Warmth and Quiet
Pogradec - Korça - Voskopoja - Dardha
You enter the region of Pogradec via the national highway where the road from Macedonia crosses Qafë Thanë. This crossroad offers picturesque views of Lake Ohrid, a true pearl nestled between Mali i Thatë (the Dry Mountain) to the east and the Mokra highland to the west. A little further down, you might stop at the Lin peninsula and in the village of the same name just 25 km outside of Pogradec. It is said that in ancient times, this was the favorite holiday destination of the Roman Emperor Justinian’s parents. In addition to the enchanting views, one can also discover the mosaics of Lin, dating back to the 7th-6th centuries B.C. This ancient artwork exhibits an amazing ensemble of zoomorphic, floral, and geometric decorations resembling those in ancient Durrës. The road to Pogradec passes along the shore of the tectonic Lake Ohrid, the deepest lake in the Balkans (285 m). This 2-4 million year old lake is under UNESCO protection due to its unique value and is home 17 species of aquatic animals, 70% of which are native and 30% migrant. The sponge of Ohrid is found only here and in Lake Baikal. By the lakeside you will find an array of restaurants, clubs, and comfortable hotels. You must not miss a taste of the traditional fish dishes, especially the baked speckled trout (Koran in Albanian), as well as the famous pickles. You might also sample the various wines on offer, but don’t miss the traditional unique wine of Buti, or the famous Perla and Moskat raki of Pogradec. The city of Pogradec was settled in the Neolithic period, and it later became home to the Illyrian Enkelejdë and Desaretë clans, who built the Castle of Pogradec on a hill at 870 m above sea level. The city, with its mild climate, lends itself to year-round visits. Before leaving Pogradec don’t miss Drilon and Tushemisht, just 4-5 km south of the city. The Drilon waters form a small lake, surrounded by beautiful greenery that makes the area and the nearby village of Tushemisht a unique oasis of beauty and tranquility. The region of Pogradec is rich in striking and distinctive natural and historical monuments. You might visit the natural monument, the Rock of Kamje, which is located in the commune of Dardhas (on the way from Pogradec to Korça, near the village of Osnat). It is 70 m high and suddenly rises out of the surrounding terrain like a “ship sailing in a sea of green.” The archaeological site and Monumental Graves of Selca lie 30 km away from Pogradec. The monuments here date back to the 4th century B.C. and the five monumental stone graves are found in very few places elsewhere in the Balkans.
The next surprise after the exceptional city of Pogradec is the city of Korça, one of the biggest urban centers in Albania. During springtime, the soft fragrance of sturgeon flowers fills the main avenue, while in winter you can enjoy a quiet stroll under the snow covered trees. In 1887, the first Albanian school opened in Korça. During the First World War, French forces took control of the city and it became the Autonomous Region of Korça. In 1917, the French Lyceum (one of the most notable schools in Albania) opened. Besides its notable history, Korça’s traditional architecture, with its villa-like houses encircled by banisters and flowery gardens are worth noting. The zone between Republika and Shën Gjergji boulevards is very interesting: here, the Medieval Art Museum and Prehistoric Museum are housed in two traditional Korça buildings, displaying nearly 1,200 artifacts from the prehistoric, Hellenic, Roman, and early-Byzantine eras. Other points of interest include the historic house of the master artist Vangjush Mio and the Museum of the Bratko Collection, opened in 2003. You might want to also visit the bazaar (dating from the turn of the 20th century), the Mosque of Iliaz Bej Mirahori (the oldest historical monument in the City, dating back to 1484), and the Cathedral Ngjallja e Krishtit (Resurrection of Christ), one of the biggest cathedrals in the Balkans. The city is known for its characteristic songs, called serenades, which are played with guitar. In the city taverns you can sample local dishes (be sure to not miss lakror with onion and tomato as well as tava e korminës), and don’t forget the Carnival Festival, the biggest celebration of its kind in all of Albania.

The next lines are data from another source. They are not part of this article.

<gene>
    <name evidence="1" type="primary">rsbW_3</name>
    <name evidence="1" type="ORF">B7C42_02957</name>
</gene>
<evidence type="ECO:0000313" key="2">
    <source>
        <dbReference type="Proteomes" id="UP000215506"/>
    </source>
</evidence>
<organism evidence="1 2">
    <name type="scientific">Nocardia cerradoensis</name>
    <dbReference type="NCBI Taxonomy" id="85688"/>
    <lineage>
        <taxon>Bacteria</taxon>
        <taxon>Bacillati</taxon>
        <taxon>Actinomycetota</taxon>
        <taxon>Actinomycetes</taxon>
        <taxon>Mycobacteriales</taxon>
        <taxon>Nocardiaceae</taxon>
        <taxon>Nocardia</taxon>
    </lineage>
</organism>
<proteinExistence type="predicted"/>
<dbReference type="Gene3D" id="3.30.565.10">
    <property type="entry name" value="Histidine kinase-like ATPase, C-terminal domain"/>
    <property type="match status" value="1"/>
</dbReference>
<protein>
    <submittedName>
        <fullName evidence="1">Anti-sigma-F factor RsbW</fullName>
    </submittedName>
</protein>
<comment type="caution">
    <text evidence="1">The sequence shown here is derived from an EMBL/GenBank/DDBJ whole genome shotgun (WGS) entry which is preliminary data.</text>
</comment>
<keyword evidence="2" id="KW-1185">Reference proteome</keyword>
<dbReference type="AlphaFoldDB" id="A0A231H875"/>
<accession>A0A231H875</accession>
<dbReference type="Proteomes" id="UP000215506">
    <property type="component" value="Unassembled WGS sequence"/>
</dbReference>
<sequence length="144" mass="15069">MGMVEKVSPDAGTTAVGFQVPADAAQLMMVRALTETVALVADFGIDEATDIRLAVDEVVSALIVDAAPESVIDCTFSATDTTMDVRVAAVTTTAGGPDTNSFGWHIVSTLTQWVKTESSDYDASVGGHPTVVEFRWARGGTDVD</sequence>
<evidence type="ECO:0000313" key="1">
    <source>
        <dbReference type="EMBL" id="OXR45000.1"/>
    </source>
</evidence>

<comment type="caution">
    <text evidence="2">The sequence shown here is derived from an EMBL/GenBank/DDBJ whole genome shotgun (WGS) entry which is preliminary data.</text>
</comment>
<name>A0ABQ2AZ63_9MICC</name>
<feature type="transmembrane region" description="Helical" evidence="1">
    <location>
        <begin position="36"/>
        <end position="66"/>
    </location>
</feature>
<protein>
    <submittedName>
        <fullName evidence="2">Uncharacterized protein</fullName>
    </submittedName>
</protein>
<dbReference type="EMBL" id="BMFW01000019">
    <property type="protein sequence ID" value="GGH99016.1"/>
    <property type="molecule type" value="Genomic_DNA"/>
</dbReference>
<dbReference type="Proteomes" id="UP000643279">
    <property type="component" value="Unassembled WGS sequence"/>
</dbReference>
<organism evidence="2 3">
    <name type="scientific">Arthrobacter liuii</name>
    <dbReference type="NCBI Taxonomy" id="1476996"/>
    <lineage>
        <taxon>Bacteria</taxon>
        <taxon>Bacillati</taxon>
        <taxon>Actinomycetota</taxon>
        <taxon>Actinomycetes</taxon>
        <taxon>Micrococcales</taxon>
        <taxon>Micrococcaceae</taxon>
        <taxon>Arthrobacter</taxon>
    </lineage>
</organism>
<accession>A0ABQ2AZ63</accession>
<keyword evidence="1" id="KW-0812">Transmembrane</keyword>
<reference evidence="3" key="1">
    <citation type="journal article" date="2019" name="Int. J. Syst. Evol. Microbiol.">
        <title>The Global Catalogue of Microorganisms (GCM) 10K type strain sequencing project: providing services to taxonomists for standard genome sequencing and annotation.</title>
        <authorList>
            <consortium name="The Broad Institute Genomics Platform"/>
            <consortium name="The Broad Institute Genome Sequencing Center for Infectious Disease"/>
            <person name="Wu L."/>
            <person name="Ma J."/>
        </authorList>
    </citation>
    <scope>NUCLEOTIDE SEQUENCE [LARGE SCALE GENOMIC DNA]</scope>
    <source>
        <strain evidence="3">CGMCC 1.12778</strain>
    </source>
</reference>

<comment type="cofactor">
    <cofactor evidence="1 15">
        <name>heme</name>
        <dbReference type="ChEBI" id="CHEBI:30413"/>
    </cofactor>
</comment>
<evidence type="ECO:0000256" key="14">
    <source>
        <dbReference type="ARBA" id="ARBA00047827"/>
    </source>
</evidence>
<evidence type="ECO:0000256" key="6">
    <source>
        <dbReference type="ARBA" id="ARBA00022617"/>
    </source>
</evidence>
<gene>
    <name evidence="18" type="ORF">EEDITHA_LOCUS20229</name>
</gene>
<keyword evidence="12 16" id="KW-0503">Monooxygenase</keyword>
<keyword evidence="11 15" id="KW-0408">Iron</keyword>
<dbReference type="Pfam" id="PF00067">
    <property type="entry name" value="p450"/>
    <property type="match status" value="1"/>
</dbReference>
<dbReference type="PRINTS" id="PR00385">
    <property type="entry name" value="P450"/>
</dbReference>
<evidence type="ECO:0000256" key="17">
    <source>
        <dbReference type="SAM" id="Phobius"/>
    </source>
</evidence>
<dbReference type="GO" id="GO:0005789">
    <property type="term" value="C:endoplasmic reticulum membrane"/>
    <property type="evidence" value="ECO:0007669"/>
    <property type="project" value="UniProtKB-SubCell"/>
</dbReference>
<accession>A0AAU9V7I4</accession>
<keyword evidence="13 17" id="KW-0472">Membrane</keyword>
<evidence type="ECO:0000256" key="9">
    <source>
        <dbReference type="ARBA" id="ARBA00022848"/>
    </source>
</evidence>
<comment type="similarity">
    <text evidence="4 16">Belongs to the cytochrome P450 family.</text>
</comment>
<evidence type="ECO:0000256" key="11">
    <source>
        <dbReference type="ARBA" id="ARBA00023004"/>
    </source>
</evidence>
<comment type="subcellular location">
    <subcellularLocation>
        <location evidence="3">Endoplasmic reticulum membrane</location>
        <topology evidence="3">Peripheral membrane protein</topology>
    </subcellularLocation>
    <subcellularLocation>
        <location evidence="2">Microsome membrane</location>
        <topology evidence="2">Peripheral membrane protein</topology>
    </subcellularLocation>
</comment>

Voskopoja was historically one of the most important urban Balkan centers, dating back to 1330. It reached its golden age in 1794, with a population numbering 30,000 and contacts as far as Leipzig, Budapest, Venice, and Vienna. The city was also home to 27 churches, an academy, a library, and the first printing house in the Balkans (in 1720). Pay a visit to the Monastery of Shën Prodhomi, Church of Shën Kolli (1721), Church of Shën Thanasi, Fjetja e Shën Marisë Church, and the Church of Shën Ilia, which houses pictures of famous Albanian iconographers, such as David Selenicasi and the Zografi brothers from Korça, who also worked in the Saint Mountain of Athos, in Halkidiki, Greece. In addition to its invigorating climate and pine-scented air, Voskopoja offers comfortable hotels and private houses for family tourism as well as a natural ski slope for skiing enthusiasts.
Another unforgettable mountain spot is the village of Dardha, 20 km southeast of Korça, at 1,350 m above sea level. There is snow during the winter months, the air is crystal clear, and the water of the village’s many natural fountains is pure and invigorating. Look out for the unique women’s folk costumes dominated by black and red (the colors of the national flag), visit stone houses that offer hospitality to travelers, and don’t miss a taste of the traditional plum raki and the lakrori në saç (a traditional pie made with cabbage between two sheets of dough, and baked in a wood fired oven).